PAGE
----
“‘Let’s just go in and enjoy ourselves,’ Yvonne [his mother] had said after a long moment when the Hitchens family had silently reviewed the menu — actually of the prices not the courses — outside a restaurant on our first and only visit to Paris. I knew at once that the odds against enjoyment had shortened (or is it lengthened? I never remember). ‘You should be nicer to him,’ a schoolmate had once said to me of some awfully ill-favored boy. ‘He has no friends.’ This, I realized with a pang of pity that I can still remember, was only true as long as everybody agreed to it. There are more robust versions of the same contradiction: a plug-ugly labor union/Cosa Nostra figure, asked at a Senate hearing if he thought his outfit was too powerful, looked around a couple of times and leaned into the mike before saying: ‘Senator: being powerful’s a bit like being ladylike. If you have to say you are, then you prolly ain’t.’ British diplomats and Anglo-American types in Washington have a near-superstitious prohibition on uttering the words ‘Special Relationship’ to describe relations between Britain and America, lest the specialness itself vanish like a phantom at cock-crow. Never ask while you are doing it if what you are doing is fun. Don’t introduce even your most reliably witty acquaintance as someone who will set the table on a roar. ‘Martin is your best friend, isn’t he?’ a sweet and well-intentioned girl once said when both of us were present: it was the only time I ever felt awkward about this precious idea, which seemed somehow to risk diminishment if it were uttered aloud.
The fragility of love is what is most at stake here — humanity’s most crucial three-word avowal is often uttered only to find itself suddenly embarrassing or orphaned or isolated or ill-timed — but strangely enough it can work better as a literal or reassuring statement than a transcendent or numinous or ecstatic one. Ian McEwan wrote a morally faultless essay just after the atrocities of 11 September 2001, noting that almost all voicemail messages from those on the doomed aircraft had ended with this very common trinity of words, and adding (in an almost but not quite supererogatory fashion) that by this means the murder victims had outdone and outlived their butchers.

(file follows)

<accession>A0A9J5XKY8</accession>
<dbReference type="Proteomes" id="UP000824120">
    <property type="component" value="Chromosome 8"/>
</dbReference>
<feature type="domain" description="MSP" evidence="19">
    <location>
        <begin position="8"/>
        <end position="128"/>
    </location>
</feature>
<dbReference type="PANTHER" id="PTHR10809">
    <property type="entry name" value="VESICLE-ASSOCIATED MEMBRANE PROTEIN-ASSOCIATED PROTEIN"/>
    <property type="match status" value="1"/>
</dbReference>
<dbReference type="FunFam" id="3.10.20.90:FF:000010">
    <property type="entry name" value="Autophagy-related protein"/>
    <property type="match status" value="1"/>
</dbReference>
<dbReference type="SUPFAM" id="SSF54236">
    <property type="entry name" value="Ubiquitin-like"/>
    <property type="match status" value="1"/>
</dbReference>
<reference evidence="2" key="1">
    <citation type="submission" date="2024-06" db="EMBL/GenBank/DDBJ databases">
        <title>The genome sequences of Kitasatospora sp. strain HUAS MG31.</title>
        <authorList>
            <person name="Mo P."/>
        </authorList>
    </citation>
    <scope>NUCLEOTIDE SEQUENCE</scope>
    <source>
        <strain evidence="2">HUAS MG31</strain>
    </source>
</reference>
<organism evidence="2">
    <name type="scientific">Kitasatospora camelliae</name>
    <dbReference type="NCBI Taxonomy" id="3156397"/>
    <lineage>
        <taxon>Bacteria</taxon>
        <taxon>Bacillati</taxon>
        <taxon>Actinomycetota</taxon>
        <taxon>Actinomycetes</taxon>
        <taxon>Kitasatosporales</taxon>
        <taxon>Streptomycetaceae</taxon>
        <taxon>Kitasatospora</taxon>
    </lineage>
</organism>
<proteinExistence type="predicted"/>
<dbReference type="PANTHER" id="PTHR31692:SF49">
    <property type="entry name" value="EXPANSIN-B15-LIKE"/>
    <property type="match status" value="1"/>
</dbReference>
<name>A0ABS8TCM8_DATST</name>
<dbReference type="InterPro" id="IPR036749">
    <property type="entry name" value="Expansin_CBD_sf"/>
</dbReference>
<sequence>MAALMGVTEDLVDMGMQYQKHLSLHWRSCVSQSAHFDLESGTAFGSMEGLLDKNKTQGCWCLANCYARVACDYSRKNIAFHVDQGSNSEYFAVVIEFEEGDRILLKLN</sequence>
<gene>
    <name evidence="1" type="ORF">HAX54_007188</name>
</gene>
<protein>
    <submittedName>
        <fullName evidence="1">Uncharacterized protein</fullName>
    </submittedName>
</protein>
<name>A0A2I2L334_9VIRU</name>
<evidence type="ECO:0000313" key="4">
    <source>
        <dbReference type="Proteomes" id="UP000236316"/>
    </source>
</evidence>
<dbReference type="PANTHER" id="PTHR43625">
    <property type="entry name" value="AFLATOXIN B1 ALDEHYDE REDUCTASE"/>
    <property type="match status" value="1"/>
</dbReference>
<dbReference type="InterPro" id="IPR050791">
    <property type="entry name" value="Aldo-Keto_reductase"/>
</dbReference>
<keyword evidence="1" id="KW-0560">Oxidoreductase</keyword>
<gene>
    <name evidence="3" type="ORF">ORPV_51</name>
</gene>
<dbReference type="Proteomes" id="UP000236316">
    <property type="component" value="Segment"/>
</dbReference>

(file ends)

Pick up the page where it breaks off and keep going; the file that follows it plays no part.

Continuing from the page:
But for me this Hays Office problem complicates the ancient question that Bertrand Russell answered (to my immense surprise) in the affirmative. If you were offered the chance to live your own life again, would you seize the opportunity? The only real philosophical answer is automatically self-contradictory: ‘Only if I did not know that I was doing so.’ To go through the entire experience once more would be banal and Sisyphean — even if it did build muscle — whereas to wish to be young again and to have the benefit of one’s learned and acquired existence is not at all to wish for a repeat performance, or a Groundhog Day. And the mind ought to, but cannot, set some limits to wish-thinking. All right, same me but with more money, an even sturdier penis, slightly different parents, a briefer latency period… the thing is absurd. I seriously would like to know what it was to be a woman, but like blind Tiresias would also want the option of re-metamorphosing if I wished. How terrible it is that we have so many more desires than opportunities.”
From Hitch-22: A Memoir by Christopher Hitchens.